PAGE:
1st Faculty of Medicine Charles University 1st Faculty of Medicine Charles University BIOCEV
lvysa 12.04.2024

Janoštiak Lab

Group name: Laboratory of Molecular Oncology

Group Leader: RNDr. Radoslav Janoštiak, Ph.D.

Cancer is a multifactorial disease with multiple driving mechanisms, following the Darwinian survival of the fittest theorem. Despite significant inter- and intra-tumoral heterogeneity, there are common hallmarks shared across the board including sustaining proliferative signaling, evading growth suppressors, resisting cell death, enabling replicative immortality, inducing angiogenesis, activating invasion and metastasis, reprogramming energy metabolism, evading immune destruction, promoting tumor-associated inflammation, and deregulating cellular energetics.

Research conducted in the Laboratory of Molecular Oncology focuses on several of these hallmarks in the context of the following areas:

Regulation of cell cycle arrest maintenance and exitThe ability to dynamically control the cell proliferation is crucial for homeostasis maintenance in multicellular organisms. There are three main cellular states, proliferative, quiescent and senescent, and each cell has to integrate different environmental cues in order to keep the homeostasis. Disruption of this balance leads to pathological conditions such as cancer. However, even cancer cells have to be able to regulate the transition between proliferation and quiescence in order stimulate the metastatic spread or to survive environmental stress (such as low nutrients or therapy). Our laboratory is studying this transition at the level of proteomics and posttranslational modifcations on the model of triple negative breast cancer.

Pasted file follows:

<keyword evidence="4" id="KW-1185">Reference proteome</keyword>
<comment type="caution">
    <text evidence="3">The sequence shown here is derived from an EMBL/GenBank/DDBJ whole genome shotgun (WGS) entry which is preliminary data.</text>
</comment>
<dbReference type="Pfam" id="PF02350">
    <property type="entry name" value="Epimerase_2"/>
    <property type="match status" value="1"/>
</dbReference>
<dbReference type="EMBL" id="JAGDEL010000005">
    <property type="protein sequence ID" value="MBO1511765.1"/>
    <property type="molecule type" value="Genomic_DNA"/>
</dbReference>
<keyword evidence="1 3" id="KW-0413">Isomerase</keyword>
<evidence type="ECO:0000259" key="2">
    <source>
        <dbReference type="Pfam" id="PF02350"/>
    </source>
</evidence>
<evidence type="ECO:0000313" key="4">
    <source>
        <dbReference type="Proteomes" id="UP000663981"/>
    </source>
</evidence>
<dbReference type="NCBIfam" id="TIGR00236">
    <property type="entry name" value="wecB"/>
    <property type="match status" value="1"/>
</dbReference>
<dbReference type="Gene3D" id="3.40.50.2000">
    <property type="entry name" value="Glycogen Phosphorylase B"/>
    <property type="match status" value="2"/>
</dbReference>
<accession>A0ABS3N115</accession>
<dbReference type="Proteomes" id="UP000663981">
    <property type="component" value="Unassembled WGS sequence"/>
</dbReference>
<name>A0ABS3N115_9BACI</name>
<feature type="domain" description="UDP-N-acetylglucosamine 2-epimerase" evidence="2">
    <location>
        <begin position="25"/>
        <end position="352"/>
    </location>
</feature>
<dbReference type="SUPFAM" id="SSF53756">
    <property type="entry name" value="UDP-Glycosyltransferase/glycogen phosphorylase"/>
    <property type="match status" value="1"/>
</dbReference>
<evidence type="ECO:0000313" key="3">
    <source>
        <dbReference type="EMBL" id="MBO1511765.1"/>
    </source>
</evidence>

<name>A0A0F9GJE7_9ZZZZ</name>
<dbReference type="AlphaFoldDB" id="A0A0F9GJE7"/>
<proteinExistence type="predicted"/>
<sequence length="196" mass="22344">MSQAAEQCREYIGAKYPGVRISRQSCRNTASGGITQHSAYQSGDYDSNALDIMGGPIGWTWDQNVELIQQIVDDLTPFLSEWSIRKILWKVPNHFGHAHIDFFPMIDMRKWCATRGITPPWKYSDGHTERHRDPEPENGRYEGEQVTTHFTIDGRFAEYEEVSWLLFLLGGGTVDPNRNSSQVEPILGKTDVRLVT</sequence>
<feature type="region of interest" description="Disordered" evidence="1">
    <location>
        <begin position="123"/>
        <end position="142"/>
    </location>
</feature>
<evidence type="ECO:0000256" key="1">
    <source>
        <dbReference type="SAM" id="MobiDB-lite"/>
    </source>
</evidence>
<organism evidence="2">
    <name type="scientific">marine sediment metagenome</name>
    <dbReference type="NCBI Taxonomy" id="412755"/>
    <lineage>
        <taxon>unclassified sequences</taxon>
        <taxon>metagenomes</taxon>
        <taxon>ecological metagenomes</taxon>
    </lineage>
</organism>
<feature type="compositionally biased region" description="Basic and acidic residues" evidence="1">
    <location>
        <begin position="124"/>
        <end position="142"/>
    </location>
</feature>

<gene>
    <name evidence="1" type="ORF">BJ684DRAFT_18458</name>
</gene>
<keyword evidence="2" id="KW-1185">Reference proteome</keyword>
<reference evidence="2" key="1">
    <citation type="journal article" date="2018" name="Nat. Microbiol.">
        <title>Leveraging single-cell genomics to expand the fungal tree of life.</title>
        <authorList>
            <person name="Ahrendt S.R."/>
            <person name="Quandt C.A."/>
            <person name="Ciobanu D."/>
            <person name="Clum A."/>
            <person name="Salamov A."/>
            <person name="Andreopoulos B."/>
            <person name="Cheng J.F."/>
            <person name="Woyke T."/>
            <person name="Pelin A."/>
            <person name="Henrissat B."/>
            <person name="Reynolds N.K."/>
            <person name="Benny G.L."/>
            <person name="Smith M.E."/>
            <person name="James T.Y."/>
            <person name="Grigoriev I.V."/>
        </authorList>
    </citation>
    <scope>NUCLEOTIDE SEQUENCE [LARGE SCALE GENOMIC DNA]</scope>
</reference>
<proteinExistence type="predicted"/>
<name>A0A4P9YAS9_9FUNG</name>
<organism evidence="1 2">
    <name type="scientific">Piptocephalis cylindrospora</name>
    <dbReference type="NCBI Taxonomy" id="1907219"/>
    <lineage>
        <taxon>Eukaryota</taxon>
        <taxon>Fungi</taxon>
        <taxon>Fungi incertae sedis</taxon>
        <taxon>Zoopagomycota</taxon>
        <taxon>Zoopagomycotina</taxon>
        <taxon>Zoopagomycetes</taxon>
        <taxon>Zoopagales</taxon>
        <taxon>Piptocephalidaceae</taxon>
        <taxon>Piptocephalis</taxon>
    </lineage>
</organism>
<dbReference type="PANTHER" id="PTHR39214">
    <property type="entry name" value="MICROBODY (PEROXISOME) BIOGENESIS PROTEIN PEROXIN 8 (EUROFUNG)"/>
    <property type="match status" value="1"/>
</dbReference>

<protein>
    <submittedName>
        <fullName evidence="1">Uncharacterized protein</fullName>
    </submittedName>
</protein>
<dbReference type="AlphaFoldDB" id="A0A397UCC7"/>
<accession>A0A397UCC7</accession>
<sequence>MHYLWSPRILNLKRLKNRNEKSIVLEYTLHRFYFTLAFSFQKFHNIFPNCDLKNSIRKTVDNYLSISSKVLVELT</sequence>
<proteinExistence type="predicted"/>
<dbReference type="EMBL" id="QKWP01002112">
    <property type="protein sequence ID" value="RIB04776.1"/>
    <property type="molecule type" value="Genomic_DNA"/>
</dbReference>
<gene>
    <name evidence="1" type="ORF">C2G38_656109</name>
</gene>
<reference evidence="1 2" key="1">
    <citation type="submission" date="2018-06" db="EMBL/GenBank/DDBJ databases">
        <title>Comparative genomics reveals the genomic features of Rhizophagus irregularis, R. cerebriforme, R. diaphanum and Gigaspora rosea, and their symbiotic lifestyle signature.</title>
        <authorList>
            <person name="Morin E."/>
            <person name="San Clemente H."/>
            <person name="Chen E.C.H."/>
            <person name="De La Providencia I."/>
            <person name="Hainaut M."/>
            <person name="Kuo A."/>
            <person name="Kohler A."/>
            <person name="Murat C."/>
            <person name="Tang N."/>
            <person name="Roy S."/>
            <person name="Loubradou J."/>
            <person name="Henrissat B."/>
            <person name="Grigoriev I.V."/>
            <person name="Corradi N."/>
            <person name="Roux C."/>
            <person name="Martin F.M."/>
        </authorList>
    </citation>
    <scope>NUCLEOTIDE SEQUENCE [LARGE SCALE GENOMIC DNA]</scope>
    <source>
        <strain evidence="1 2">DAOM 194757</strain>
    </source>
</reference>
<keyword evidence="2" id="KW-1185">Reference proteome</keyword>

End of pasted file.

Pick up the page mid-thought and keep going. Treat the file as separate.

Protein homeostasisRegulation of stability and turnover of the proteins is a key feature of the living cells, and it responds dynamically to various extracellular and intracellular signals. At the global level, proteosynthesis responds to nutrient availability and environmental stresses. On the other hand, proteins are selectively degraded through ubiquitin proteasome degradation system. In our laboratory, we study the regulation of cap-dependent and cap-independent translation in cancer, as well as ubiquitin-mediated degradation of regulators of cell cycle and survival.

Cancer cell metabolism: A common feature of cancer cells is the ability to alter their metabolism to maintain the production of ATP and macromolecules required for cell growth, division, and survival. Besides well described Warburg effect, cancer cells adapt also other metabolic pathways, among them metabolism of fatty acids. In our laboratory we are studying the regulation of fatty acid metabolism in respect to energy and metabolic intermediates production.

Additionally, we are working on identification of diagnostics and prognostic biomarkers for pancreatic cancer and endometriosis.

Methodologically, we utilize wide range of techniques including but not limited to DNA manipulation (cloning, site directed mutagenesis, RNAi, CRISPR), general and advanced MS-based proteomics, RNA sequencing, 3D organoid culture and analysis of patient-derived tissue samples and cells.

Group profile at BIOCEV website HERE.